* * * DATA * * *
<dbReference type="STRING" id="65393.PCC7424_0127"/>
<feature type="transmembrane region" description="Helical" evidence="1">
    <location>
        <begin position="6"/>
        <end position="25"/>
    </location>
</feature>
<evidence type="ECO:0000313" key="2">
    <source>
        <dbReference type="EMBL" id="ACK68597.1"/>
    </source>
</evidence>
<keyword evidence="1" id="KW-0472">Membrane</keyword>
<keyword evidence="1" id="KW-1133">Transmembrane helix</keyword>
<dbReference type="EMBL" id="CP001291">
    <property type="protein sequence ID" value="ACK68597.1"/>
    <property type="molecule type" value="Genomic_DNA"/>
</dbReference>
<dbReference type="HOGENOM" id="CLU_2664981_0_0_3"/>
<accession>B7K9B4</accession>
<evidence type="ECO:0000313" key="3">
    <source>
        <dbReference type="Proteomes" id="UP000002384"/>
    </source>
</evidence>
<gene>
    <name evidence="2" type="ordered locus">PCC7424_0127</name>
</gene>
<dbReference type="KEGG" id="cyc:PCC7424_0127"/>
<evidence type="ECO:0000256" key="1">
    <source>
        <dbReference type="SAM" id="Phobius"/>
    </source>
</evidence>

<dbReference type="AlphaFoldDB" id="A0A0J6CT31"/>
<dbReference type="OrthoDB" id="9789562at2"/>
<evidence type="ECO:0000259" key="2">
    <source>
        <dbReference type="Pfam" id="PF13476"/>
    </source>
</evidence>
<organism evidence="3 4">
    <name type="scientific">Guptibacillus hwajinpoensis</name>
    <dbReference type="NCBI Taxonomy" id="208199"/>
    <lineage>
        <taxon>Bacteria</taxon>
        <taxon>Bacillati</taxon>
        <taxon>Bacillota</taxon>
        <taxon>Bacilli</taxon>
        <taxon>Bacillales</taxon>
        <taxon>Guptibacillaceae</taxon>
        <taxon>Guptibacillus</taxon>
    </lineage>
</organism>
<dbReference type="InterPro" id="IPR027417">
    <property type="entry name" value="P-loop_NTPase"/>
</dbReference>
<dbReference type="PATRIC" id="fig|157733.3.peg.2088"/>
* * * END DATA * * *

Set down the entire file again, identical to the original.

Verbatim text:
<dbReference type="STRING" id="65393.PCC7424_0127"/>
<feature type="transmembrane region" description="Helical" evidence="1">
    <location>
        <begin position="6"/>
        <end position="25"/>
    </location>
</feature>
<evidence type="ECO:0000313" key="2">
    <source>
        <dbReference type="EMBL" id="ACK68597.1"/>
    </source>
</evidence>
<keyword evidence="1" id="KW-0472">Membrane</keyword>
<keyword evidence="1" id="KW-1133">Transmembrane helix</keyword>
<dbReference type="EMBL" id="CP001291">
    <property type="protein sequence ID" value="ACK68597.1"/>
    <property type="molecule type" value="Genomic_DNA"/>
</dbReference>
<dbReference type="HOGENOM" id="CLU_2664981_0_0_3"/>
<accession>B7K9B4</accession>
<evidence type="ECO:0000313" key="3">
    <source>
        <dbReference type="Proteomes" id="UP000002384"/>
    </source>
</evidence>
<gene>
    <name evidence="2" type="ordered locus">PCC7424_0127</name>
</gene>
<dbReference type="KEGG" id="cyc:PCC7424_0127"/>
<evidence type="ECO:0000256" key="1">
    <source>
        <dbReference type="SAM" id="Phobius"/>
    </source>
</evidence>

<dbReference type="AlphaFoldDB" id="A0A0J6CT31"/>
<dbReference type="OrthoDB" id="9789562at2"/>
<evidence type="ECO:0000259" key="2">
    <source>
        <dbReference type="Pfam" id="PF13476"/>
    </source>
</evidence>
<organism evidence="3 4">
    <name type="scientific">Guptibacillus hwajinpoensis</name>
    <dbReference type="NCBI Taxonomy" id="208199"/>
    <lineage>
        <taxon>Bacteria</taxon>
        <taxon>Bacillati</taxon>
        <taxon>Bacillota</taxon>
        <taxon>Bacilli</taxon>
        <taxon>Bacillales</taxon>
        <taxon>Guptibacillaceae</taxon>
        <taxon>Guptibacillus</taxon>
    </lineage>
</organism>
<dbReference type="InterPro" id="IPR027417">
    <property type="entry name" value="P-loop_NTPase"/>
</dbReference>
<dbReference type="PATRIC" id="fig|157733.3.peg.2088"/>